Friday, September 23, 2011

Sarah Diantha Gardner Curtis

Sarah Gardner was born in Payson Utah on September 9, 1852.  Sarah was called Sadie.  She matured into a caring woman and was called as the first counselor in the Relief Society when she was only fifteen years old and she held the position for twelve years.  When only sixteen years old, Sadie became a school teacher.  One of the first school teachers in Payson.

The Lyman Curtis family lived in nearby Pondtown (now called Salem).  This is where Sadie met Joseph Nahum Curtis, who was called Dode.  They enjoyed parties and dances, dancing the popular round dances (waltzes) of the day, which her father frowned upon.  They dated each other for over two years and when Dode asked Sadie's father for her hand in marriage, he at first said no. But he finally consented and they were married in the Endowment House in Salt Lake City on January 17, 1870.  Sadie was eighteen and Dode was 24.

The endowment house was located on the northwest corner of the temple block in Salt Lake City.  The endowment house served as a tempory temple for church members in Utah Territory from 1855-1889.  The building was razed in 1889, four years prior to the completion of the Salt Lake Temple.

Endowment House in Salt Lake City

Dode built a fine adobe house in Salem, Utah and they settled down.  Sadie was sustained as the first Primary President of the Salem Ward, being selected by Sister Eliza R. Snow, who came to introduce the newest auxiliary, the Primary Association.

The 1880 U.S. Federal Census shows Sarah living in Utah as a 27 year old wife, keeping house.  The next household lists Sarah's mother Diantha and Sarah's 17 year old younger sister Marilla.  Sarah's mother Diantha was the 4th of 8 wives of Elias Gardner, so I assume that he is not listed as part of the household because he was residing with one of his other wives.

1880 U.S. Federal Census

In the last year of President Brigham Young's life, he called Dode and his family to move to St. David on the San Pedro River in Southern Arizona.  They accepted the call from the prophet.  Sadie's younger sister, Marilla wanted to become a pioneer with them, but her father would not let her go unless she was married.  Polygamy was being practiced at the time, so Dode took Marilla as his second wife and they moved to Arizona.  They established a ranch south of St. David.  Sadie was well acquainted with most of the historic people of this rough town, including Wyatt Earp, Bat Masterson, Doc Holliday and others.  Many children came into their family.  Sadie gave birth to twelve children and some they just took in and raised as their own.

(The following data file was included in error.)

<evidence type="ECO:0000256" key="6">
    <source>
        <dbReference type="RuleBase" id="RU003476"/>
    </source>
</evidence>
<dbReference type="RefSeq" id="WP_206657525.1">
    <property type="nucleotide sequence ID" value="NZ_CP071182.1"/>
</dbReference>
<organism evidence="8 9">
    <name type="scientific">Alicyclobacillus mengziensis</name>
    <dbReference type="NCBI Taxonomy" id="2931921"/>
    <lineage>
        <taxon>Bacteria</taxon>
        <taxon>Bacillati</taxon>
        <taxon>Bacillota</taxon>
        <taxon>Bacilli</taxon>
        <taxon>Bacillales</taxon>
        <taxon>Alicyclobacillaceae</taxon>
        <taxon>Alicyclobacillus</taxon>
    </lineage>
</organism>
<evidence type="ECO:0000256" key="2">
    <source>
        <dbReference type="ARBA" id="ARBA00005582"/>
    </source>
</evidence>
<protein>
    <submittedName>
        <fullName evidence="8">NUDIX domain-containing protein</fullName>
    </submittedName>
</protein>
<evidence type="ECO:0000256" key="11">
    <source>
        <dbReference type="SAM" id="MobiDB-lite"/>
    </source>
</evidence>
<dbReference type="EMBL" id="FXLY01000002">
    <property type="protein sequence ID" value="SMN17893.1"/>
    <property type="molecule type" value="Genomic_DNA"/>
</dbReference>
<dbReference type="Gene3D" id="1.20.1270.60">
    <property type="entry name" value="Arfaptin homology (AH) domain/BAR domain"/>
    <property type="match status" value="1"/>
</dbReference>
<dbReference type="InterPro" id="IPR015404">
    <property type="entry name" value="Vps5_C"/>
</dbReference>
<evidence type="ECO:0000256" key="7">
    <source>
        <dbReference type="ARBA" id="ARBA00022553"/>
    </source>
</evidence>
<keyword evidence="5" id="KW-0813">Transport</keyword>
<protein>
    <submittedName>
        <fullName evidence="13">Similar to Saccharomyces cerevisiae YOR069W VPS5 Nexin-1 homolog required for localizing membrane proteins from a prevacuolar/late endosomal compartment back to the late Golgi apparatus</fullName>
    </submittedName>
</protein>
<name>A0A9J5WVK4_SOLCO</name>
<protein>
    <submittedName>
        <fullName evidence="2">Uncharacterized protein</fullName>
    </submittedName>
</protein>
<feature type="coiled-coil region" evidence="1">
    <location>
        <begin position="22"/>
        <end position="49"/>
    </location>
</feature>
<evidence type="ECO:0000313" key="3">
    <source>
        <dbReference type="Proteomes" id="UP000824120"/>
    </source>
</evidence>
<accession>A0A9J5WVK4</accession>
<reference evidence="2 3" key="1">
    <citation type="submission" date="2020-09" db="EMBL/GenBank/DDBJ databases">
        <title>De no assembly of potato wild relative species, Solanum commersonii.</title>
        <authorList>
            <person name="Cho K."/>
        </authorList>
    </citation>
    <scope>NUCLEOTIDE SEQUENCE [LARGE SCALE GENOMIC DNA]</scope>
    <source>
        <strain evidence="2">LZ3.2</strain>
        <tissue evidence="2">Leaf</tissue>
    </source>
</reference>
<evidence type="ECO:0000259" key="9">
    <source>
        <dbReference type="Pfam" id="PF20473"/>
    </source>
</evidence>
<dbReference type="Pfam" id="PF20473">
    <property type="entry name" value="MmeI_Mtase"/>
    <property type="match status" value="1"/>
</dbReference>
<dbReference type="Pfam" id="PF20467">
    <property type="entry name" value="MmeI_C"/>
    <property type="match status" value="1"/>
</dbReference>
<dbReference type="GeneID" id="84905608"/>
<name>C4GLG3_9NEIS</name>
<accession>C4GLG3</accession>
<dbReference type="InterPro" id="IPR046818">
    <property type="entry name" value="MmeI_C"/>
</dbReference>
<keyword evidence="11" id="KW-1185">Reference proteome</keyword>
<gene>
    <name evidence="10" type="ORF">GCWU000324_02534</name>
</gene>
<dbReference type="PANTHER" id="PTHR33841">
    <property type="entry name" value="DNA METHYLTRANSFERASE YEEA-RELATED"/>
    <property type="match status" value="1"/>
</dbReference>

Sadie and Dode were very active in the church.  Sadie was sustained as the first Relief Society President of her ward.  Marilla became ill after the birth of her fifth baby and never recovered, passing away during 1891.  Sadie took Mil's five children as her own.

The 1910 U.S. Federal Census shows Dode and Sarah and their children living in Arizona.

1910 U.S. Federal Census

Sadie and Dode

I became aware of a book written about Sarah Diantha Gardner Curtis that was published in 1967.  The book is called Life is a Fulfilling.  The Story of a Mormon Pioneer Woman -- Sarah Diantha Garder Curtis.  It was written by Olive Kimball Mitchell who is a Grand daughter of Sarah, and was a BYU English Professor.  It is out of print, but I was able to purchase a copy of the book on the Internet.  I am so happy that I was able to get this rare book about this great woman.

Dode passed away in 1925 and Sadie went on to live until she was almost 90.  When she became frail, she went to Tucson to live with a daughter.  She died there on April 2, 1942. 

Sarah Diantha Gardner Curtis Death Certificate

Sarah Diantha Gardner Curtis is buried in St. David, Arizona next to her husband Dode and her sister Marilla.  The coordinates of the cemetery are N 31° 51.971 W 110° 12.352. Sarah is my 2nd Great Grandmother on the Goodman Side of the family. 

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